Our national response to terrorism is like a mass version of this rush to buy guns at Walmart phenomenon. Certainly such evil needed a strong response. But is invading two nations, killing thousands more than were killed in 9/11 and unleashing a terrorist morass in Iraq really a justified and effective response or a fear-based over-reaction? As a New Yorker, I was certainly angry in the aftermath of 9/11. Our mayor’s husband was killed and a dozen members of my congregation worked in Manhattan. I worked nearly a month without a day off in the aftermath trying to help people make sense of their fears and the new realities of the world we live in. I struggled within myself about whether I supported military action in Afghanistan. This was a big step for an ardent believer in non-violence and a card carrying member of the Fellowship of Reconciliation.
I began to feel our collective fear rising and taking on a life of its own. I was at a seminar studying conflict resolution that following summer and a woman from Fiji asked how things might have been different if Gore had been elected. I said that we probably would invaded Afghanistan anyway, because the collective fear and demand for action was so great. The news media had set up war rooms and bombarding us with constant images of destruction before we had a chance to even think things through and get some control of our fears. As Taleb points out in the Times article, we can be moved by powerful events and sensational images and imagine ourselves and heroes leaping into action as calamity unfolds before us. But, “the long, pedestrian slog of prevention (of terrorism, in this case) is thankless. That is because prevention is nameless and abstract, while a hero’s actions are grounded in an easy-to-understand narrative.”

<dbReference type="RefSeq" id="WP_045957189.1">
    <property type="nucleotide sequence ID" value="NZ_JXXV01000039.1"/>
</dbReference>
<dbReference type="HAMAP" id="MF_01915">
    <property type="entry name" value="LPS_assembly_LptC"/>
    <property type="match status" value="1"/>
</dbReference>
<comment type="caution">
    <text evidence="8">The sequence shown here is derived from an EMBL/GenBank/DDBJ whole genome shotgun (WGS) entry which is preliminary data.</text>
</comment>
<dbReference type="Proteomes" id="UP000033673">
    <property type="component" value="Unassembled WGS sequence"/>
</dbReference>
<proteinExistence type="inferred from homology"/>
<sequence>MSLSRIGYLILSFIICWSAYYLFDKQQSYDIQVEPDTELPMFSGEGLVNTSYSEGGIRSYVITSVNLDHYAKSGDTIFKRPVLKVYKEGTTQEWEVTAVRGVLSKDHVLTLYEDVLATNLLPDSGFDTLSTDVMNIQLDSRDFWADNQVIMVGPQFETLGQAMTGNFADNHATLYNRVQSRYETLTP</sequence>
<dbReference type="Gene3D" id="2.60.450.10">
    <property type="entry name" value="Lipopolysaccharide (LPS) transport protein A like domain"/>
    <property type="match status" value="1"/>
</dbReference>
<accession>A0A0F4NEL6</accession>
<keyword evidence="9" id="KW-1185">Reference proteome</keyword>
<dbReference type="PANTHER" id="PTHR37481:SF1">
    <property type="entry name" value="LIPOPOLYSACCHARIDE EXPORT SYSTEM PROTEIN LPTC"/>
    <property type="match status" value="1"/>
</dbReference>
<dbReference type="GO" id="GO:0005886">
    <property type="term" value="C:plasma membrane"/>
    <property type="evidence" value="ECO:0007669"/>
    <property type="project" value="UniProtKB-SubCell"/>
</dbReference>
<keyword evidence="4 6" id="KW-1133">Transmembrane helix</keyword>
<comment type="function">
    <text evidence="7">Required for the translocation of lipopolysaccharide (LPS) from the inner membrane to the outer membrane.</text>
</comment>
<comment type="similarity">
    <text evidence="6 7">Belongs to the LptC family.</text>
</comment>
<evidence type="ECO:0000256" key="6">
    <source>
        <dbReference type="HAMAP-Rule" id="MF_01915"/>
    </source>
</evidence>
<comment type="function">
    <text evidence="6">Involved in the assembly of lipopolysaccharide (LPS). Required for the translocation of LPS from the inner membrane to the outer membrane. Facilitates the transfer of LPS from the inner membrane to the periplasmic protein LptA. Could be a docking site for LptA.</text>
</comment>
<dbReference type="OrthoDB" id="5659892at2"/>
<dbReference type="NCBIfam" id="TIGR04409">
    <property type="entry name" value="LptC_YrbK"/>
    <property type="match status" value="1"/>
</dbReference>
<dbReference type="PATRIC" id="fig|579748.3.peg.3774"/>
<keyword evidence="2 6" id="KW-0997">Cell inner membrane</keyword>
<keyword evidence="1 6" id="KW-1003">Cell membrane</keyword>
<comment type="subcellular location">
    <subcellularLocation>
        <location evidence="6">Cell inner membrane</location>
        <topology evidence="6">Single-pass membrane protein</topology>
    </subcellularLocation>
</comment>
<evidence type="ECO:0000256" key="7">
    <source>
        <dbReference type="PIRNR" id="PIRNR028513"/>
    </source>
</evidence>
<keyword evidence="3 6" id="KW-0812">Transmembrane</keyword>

Fear comes in many forms, private and public. It knows no ideological boundaries and none of us are ever completely free of it in making decisions. Letting go of fear and facing ourselves is as frightening as the thought and stepping out of our safe boats and walking across the water as if it were dry land. I’m not sure Jesus really expected Peter to walk on water and I certainly don’t expect to walk on water any time soon. I struggle to have faith and to honestly face my fears. But I’m willing to believe that there is life outside the boat, constantly rowing into the wind. I trust in faith that Jesus point the way to the shore. With Jesus near me, the rising seas of my fears will not have me.